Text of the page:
Dredd: Underbelly

Returning to the world of 2000AD’s figurehead character and the definitive dystopian future lawman Judge Joseph Dredd, faithfully brought to the screen in 2012’s magnificent Dredd, Underbelly both expands the movie’s version of Mega City One and manages to hold true to the movie’s heady and intoxicating blend of breakneck pacing and smartly executed ultra violence.

Billed as a comic book ‘sequel,’ it is fair to say that this feels more like a direct extension of what was seen in the film than a true step away from it. Writer Arthur Wyatt has not sought to move the pieces too far from where director Pete Travis and screenwriter Alex Garland placed them, and this is no bad thing. By building on the strong foundations of the film, which was itself grounded deep and accurately in the origin comic, it grants this one-shot comic a bigger scope with the details of the judge system or other exposition dealt with so effectively on screen not recapped here.

Instead, we are thrown headfirst into a new case for Judges Anderson and Dredd, one that touches more directly on the unique skills of the ‘gifted’ rookie but again requiring the relentlessly brutal and direct delivery of justice that only Joe Dredd can bring to the table. The plot intertwines illegal immigrants to and the ruthless traffickers that they deal with, another illicit narcotic hitting the city’s street and a woman on a quest for her missing son.

Mentioned only in passing the film, a welcome addition to the cinematic canon here are those afflicted with gene-altering radiation who have been abandoned to the Badlands, the wastes beyond the city walls and the Justice Department’s reach, the delightfully nicknamed ‘muties,’ and with the so-far hard-fought campaign for a celluloid follow-up still being waged, this opens up many interesting opportunities in future movies.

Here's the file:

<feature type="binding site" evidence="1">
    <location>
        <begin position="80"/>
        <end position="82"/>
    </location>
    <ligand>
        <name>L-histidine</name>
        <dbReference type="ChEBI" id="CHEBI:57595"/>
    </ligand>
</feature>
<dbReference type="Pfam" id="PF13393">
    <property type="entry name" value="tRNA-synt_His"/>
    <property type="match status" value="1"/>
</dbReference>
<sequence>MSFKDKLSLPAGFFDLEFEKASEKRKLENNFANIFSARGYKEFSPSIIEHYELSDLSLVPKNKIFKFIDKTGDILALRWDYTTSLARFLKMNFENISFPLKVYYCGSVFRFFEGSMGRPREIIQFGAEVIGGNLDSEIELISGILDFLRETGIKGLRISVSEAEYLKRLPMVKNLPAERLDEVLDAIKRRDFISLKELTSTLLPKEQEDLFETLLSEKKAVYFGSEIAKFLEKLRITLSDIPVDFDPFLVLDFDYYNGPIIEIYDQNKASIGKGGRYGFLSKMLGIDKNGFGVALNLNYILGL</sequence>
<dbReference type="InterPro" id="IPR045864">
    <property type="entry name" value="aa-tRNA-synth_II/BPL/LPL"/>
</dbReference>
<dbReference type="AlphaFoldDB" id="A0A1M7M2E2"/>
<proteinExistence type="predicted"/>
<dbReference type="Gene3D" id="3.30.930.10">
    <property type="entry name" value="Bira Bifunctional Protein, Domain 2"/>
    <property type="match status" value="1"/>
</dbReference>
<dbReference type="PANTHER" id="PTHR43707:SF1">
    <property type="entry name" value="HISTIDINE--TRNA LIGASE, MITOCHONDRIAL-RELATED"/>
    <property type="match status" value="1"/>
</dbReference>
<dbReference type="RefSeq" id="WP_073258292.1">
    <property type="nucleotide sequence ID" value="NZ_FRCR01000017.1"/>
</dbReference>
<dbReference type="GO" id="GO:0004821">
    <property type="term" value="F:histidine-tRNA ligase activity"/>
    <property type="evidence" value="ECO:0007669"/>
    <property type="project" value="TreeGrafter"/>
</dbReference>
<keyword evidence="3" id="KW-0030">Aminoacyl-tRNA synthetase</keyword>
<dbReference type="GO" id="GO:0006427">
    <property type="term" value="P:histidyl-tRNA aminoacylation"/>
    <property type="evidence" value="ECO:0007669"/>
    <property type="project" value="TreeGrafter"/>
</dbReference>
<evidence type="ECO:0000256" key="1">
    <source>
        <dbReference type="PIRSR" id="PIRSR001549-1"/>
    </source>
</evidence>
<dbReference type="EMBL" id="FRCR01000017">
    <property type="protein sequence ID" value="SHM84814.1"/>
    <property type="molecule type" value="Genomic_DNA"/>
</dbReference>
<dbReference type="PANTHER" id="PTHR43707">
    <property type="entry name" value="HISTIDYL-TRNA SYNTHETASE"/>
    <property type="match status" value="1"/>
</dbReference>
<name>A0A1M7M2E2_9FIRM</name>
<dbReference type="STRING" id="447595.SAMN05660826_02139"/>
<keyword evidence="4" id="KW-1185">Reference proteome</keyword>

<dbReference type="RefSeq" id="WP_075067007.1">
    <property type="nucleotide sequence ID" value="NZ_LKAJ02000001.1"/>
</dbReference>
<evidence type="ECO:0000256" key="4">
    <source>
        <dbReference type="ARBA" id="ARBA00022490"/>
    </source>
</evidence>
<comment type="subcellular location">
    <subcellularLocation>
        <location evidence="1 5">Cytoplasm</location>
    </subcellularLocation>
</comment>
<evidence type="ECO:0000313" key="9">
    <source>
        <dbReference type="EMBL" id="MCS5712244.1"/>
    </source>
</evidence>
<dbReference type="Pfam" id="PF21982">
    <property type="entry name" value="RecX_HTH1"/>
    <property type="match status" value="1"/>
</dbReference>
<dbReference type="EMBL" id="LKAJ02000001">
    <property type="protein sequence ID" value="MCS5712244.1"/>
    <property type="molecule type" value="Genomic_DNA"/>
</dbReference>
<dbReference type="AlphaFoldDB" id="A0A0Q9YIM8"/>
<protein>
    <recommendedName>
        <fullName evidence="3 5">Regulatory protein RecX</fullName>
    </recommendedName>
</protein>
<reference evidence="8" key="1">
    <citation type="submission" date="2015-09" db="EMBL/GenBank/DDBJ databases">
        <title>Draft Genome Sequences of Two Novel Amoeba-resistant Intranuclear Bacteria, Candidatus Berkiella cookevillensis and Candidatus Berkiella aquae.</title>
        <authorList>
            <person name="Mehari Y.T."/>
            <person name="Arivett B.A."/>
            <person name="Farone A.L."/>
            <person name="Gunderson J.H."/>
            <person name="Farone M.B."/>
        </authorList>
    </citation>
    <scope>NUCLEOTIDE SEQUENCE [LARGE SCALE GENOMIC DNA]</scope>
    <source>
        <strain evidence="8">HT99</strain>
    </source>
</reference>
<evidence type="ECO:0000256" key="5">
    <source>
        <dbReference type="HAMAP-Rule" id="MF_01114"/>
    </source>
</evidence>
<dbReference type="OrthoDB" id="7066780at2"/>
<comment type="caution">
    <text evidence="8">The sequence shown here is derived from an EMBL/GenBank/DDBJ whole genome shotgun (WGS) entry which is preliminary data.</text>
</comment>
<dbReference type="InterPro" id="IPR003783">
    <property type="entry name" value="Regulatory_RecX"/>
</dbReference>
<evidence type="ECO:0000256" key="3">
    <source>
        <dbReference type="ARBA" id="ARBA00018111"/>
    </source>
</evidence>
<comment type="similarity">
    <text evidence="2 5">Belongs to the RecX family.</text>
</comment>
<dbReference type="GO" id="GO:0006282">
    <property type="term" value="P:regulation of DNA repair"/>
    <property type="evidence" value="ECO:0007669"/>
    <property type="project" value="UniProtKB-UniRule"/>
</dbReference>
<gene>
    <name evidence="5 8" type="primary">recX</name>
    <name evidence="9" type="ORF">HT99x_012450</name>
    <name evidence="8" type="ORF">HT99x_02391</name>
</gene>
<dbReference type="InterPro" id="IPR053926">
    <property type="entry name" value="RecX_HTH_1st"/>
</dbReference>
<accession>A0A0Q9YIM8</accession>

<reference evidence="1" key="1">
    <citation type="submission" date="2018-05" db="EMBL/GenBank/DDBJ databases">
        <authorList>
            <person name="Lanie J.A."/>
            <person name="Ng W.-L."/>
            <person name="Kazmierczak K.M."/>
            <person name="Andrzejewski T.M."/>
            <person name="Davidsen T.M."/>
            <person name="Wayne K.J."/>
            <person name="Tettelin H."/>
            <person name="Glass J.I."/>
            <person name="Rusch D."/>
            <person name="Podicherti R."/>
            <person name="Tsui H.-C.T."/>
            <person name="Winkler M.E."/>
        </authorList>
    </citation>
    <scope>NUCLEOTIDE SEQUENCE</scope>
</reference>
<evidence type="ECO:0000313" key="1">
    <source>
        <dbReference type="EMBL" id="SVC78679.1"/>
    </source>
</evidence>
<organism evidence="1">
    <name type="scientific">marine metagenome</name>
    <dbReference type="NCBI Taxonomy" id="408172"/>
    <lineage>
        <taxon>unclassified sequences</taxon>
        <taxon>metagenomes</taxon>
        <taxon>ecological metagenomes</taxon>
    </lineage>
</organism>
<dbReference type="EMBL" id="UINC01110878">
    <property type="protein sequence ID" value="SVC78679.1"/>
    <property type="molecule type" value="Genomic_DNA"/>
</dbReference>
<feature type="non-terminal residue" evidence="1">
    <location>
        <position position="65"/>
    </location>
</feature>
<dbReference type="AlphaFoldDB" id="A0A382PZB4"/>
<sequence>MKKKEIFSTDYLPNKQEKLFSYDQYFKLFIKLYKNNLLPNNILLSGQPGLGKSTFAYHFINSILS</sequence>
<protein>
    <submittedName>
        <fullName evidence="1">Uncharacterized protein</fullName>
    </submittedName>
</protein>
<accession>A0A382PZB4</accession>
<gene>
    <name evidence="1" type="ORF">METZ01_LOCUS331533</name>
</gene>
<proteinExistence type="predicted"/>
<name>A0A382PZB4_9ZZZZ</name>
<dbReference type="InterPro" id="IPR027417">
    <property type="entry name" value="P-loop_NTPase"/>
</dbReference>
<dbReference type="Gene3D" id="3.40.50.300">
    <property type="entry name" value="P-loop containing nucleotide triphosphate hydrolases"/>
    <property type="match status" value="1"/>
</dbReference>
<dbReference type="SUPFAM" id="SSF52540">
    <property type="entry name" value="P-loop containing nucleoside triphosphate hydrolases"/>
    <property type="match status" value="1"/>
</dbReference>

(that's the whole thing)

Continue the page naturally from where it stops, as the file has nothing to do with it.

Henry Flint is one of modern era 2000AD’s most accomplished Judge Dredd artists, his work on the British Comic Award Nominated Trifecta standing in testament to this, as does his recent stint on the character during the city-shattering Day of Chaos event. His pedigree undoubted he still manages to add something new here, having been given the chance to draw a younger, more vital and less self-doubting Judge Dredd in keeping with Karl Urban’s interpretation. Should this book lead to further film tie-in comics, Flint’s contribution and definition of this ‘alternate’ version of Mega City One’s premier law dispenser has set a high bar.

The colouring provided by Chris Blythe works to link the screen world with that seen here, and does an excellent job in capturing the ruddy, grime-tinged places and people. It is the new areas of Mega City One left unexplored in the film where Flint and Blythe combine best; the neon-drenched red-light district and grotty reclamation zone are new locations for those familiar only with the world of movie Dredd and here are granted depth and substance.

All told, Underbelly delivers a slice of high-energy action in line with the movie it follows, effectively and organically expanding its universe. An interesting read alone, it is a truly essential piece of reading for all who enjoyed the originating film.

Attention rookies: Underbelly sold out its first printing completely at a distributor level, and the second printing featuring the variant cover shown above by Dredd concept artist Jock released in March will not appear in newsagents or supermarkets, so if you want a physical copy it is vital to head to your local comic book specialist store immediately and ask for a copy to be ordered using the code DEC138479.

Also make sure to support our friends at the Make A DREDD Sequel campaign




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